He shares that the list of artists wanting to record a video has continued to increase. At any time, he’s dealing with close to 100 emails waiting to be read and considered. The hardest thing for artists to understand is the timeline from recording to release. Since each of the crew has other endeavors and jobs, being efficient is critical. This means they schedule artists all on the same day, recording 3-6 videos. They can then slowly release them over the course of 3-4 months. This also ensures that they have time to edit and mix each video slowly.
Pony Rug has also done residencies at different locations in the past. They took over the Aster Cafe for a monthly show back in 2017-2018 and, more recently, had an October residency at the 331 Club. This gives them a chance to showcase the artists who have recorded with them and raise awareness of the Pony Rug series. With the rug hung behind the stage, Michael shares the best part about these shows are the number of people that finally connect the rug to the name of the series. This light-bulb moment connects the concept and artists together.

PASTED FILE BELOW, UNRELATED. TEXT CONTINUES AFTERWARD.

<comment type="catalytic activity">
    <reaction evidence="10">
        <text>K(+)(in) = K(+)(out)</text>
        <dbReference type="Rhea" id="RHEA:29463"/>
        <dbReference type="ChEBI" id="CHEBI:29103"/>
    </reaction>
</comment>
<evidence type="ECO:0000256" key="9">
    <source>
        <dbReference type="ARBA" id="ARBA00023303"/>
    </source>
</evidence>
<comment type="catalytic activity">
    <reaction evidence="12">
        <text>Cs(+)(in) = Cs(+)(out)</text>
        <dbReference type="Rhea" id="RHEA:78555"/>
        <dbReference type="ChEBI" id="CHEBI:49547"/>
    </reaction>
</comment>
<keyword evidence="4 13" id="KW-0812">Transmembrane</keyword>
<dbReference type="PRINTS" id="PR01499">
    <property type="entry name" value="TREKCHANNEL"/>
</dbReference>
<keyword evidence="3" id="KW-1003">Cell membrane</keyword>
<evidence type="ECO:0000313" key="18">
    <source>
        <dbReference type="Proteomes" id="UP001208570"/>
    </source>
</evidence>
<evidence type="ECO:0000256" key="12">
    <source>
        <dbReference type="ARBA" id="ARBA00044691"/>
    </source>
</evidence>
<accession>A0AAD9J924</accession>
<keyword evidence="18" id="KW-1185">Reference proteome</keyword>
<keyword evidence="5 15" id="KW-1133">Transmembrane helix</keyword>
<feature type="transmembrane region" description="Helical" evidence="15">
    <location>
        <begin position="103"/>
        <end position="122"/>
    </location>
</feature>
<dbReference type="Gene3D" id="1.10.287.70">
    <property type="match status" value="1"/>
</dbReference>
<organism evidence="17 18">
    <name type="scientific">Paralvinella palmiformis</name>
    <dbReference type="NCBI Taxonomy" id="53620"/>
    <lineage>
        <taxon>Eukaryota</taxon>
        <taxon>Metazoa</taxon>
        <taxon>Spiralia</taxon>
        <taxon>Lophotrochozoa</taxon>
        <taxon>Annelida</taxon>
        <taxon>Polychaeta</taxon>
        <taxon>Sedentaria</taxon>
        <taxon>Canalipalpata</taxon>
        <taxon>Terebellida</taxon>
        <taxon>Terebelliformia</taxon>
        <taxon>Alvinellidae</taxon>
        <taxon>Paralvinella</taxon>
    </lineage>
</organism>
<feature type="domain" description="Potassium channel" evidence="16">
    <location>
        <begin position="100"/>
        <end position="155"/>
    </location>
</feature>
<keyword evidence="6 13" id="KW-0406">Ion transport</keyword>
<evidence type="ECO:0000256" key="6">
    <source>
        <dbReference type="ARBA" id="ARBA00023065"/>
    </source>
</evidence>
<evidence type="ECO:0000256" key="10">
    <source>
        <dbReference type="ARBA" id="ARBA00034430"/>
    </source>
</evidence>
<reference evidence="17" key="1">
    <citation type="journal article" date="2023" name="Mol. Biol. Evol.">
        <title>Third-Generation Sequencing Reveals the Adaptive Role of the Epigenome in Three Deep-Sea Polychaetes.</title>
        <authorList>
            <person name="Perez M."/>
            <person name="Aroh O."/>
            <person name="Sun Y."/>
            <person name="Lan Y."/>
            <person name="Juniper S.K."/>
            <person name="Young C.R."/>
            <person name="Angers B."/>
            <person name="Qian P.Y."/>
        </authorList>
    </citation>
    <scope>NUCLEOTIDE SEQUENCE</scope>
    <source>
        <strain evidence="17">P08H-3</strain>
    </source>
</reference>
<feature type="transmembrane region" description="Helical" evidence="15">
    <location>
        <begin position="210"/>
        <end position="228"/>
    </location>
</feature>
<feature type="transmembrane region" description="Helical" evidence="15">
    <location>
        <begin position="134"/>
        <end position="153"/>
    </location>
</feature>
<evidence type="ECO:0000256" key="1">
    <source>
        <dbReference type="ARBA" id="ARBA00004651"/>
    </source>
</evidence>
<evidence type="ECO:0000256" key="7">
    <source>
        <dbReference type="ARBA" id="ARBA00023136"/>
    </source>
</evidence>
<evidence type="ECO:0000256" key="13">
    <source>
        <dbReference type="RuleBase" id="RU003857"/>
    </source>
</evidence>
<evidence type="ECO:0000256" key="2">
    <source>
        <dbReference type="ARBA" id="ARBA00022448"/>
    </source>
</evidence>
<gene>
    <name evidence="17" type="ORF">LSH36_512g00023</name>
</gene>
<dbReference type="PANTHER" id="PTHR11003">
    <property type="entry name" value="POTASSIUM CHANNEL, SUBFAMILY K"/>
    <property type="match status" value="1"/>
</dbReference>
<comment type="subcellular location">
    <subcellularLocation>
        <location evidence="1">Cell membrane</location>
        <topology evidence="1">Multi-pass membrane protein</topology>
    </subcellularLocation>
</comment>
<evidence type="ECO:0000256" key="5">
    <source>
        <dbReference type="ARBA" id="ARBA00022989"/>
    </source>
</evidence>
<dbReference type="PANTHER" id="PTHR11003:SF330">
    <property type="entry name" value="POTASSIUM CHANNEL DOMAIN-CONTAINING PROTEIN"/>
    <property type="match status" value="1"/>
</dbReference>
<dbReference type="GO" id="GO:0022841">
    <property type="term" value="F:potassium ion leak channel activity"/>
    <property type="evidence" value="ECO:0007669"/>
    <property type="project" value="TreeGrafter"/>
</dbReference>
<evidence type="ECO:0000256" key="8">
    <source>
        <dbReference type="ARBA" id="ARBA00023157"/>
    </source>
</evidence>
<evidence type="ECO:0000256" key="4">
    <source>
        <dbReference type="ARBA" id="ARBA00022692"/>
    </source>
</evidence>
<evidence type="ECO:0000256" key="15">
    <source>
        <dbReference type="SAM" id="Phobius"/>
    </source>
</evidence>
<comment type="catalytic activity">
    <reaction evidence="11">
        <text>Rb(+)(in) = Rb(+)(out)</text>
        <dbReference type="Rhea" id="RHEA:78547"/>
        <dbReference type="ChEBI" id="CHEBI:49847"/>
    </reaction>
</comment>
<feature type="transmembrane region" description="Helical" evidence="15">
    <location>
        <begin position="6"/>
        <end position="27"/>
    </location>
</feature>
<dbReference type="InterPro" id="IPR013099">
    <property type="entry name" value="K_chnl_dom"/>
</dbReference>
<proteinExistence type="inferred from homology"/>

Each of the Pony Rug team comes from a creative background. The Nunnery is Sarah’s group, Michael is Almighty American, Justin plays a multitude of instruments along with recording and mixing audio, and Erik is a BMX biker that also creates visuals for The Nunnery.
When they are together, it’s hard to imagine that it was just a few short years ago they all met. Sarah used to work with Michael’s brother at a coffee shop. Eventually, Michael and Sarah met through the brother. Erik and Sarah were dating and knew Justin already. When Justin moved from Michigan and didn’t know many musicians, they took it upon themselves to introduce him to Minneapolis artists. Michael finally met Justin the first day they started shooting.